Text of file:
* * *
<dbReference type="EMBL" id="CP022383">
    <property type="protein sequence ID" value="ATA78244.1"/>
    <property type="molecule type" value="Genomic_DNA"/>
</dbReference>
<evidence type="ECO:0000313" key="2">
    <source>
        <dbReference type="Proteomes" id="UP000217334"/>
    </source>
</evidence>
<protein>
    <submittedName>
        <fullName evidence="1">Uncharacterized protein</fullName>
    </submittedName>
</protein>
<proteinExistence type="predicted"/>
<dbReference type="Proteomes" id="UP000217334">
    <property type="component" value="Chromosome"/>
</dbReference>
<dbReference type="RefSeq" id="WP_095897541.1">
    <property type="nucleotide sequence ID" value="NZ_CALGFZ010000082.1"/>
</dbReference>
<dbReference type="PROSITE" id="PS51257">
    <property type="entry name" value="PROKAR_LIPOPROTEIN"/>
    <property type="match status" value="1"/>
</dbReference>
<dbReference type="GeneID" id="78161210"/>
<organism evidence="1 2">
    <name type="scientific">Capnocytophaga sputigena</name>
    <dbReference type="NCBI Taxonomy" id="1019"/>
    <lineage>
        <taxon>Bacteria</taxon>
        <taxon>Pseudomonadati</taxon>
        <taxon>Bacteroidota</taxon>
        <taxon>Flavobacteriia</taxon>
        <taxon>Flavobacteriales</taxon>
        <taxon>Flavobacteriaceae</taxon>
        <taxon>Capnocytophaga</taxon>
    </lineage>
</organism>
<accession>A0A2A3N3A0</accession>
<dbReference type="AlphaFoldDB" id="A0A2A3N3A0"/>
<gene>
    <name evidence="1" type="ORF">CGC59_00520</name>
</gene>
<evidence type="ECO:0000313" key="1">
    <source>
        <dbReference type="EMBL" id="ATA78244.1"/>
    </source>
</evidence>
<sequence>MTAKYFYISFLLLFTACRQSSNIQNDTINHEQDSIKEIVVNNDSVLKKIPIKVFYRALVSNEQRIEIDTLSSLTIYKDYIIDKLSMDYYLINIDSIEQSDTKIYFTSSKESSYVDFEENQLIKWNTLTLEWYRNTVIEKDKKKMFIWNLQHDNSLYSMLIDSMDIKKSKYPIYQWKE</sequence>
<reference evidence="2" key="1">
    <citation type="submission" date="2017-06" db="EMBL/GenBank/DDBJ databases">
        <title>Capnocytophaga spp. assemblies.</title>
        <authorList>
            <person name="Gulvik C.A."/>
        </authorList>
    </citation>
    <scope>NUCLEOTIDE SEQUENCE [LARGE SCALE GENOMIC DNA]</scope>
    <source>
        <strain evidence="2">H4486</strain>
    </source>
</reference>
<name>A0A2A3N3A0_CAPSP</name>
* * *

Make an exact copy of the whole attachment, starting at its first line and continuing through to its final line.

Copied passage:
<dbReference type="EMBL" id="CP022383">
    <property type="protein sequence ID" value="ATA78244.1"/>
    <property type="molecule type" value="Genomic_DNA"/>
</dbReference>
<evidence type="ECO:0000313" key="2">
    <source>
        <dbReference type="Proteomes" id="UP000217334"/>
    </source>
</evidence>
<protein>
    <submittedName>
        <fullName evidence="1">Uncharacterized protein</fullName>
    </submittedName>
</protein>
<proteinExistence type="predicted"/>
<dbReference type="Proteomes" id="UP000217334">
    <property type="component" value="Chromosome"/>
</dbReference>
<dbReference type="RefSeq" id="WP_095897541.1">
    <property type="nucleotide sequence ID" value="NZ_CALGFZ010000082.1"/>
</dbReference>
<dbReference type="PROSITE" id="PS51257">
    <property type="entry name" value="PROKAR_LIPOPROTEIN"/>
    <property type="match status" value="1"/>
</dbReference>
<dbReference type="GeneID" id="78161210"/>
<organism evidence="1 2">
    <name type="scientific">Capnocytophaga sputigena</name>
    <dbReference type="NCBI Taxonomy" id="1019"/>
    <lineage>
        <taxon>Bacteria</taxon>
        <taxon>Pseudomonadati</taxon>
        <taxon>Bacteroidota</taxon>
        <taxon>Flavobacteriia</taxon>
        <taxon>Flavobacteriales</taxon>
        <taxon>Flavobacteriaceae</taxon>
        <taxon>Capnocytophaga</taxon>
    </lineage>
</organism>
<accession>A0A2A3N3A0</accession>
<dbReference type="AlphaFoldDB" id="A0A2A3N3A0"/>
<gene>
    <name evidence="1" type="ORF">CGC59_00520</name>
</gene>
<evidence type="ECO:0000313" key="1">
    <source>
        <dbReference type="EMBL" id="ATA78244.1"/>
    </source>
</evidence>
<sequence>MTAKYFYISFLLLFTACRQSSNIQNDTINHEQDSIKEIVVNNDSVLKKIPIKVFYRALVSNEQRIEIDTLSSLTIYKDYIIDKLSMDYYLINIDSIEQSDTKIYFTSSKESSYVDFEENQLIKWNTLTLEWYRNTVIEKDKKKMFIWNLQHDNSLYSMLIDSMDIKKSKYPIYQWKE</sequence>
<reference evidence="2" key="1">
    <citation type="submission" date="2017-06" db="EMBL/GenBank/DDBJ databases">
        <title>Capnocytophaga spp. assemblies.</title>
        <authorList>
            <person name="Gulvik C.A."/>
        </authorList>
    </citation>
    <scope>NUCLEOTIDE SEQUENCE [LARGE SCALE GENOMIC DNA]</scope>
    <source>
        <strain evidence="2">H4486</strain>
    </source>
</reference>
<name>A0A2A3N3A0_CAPSP</name>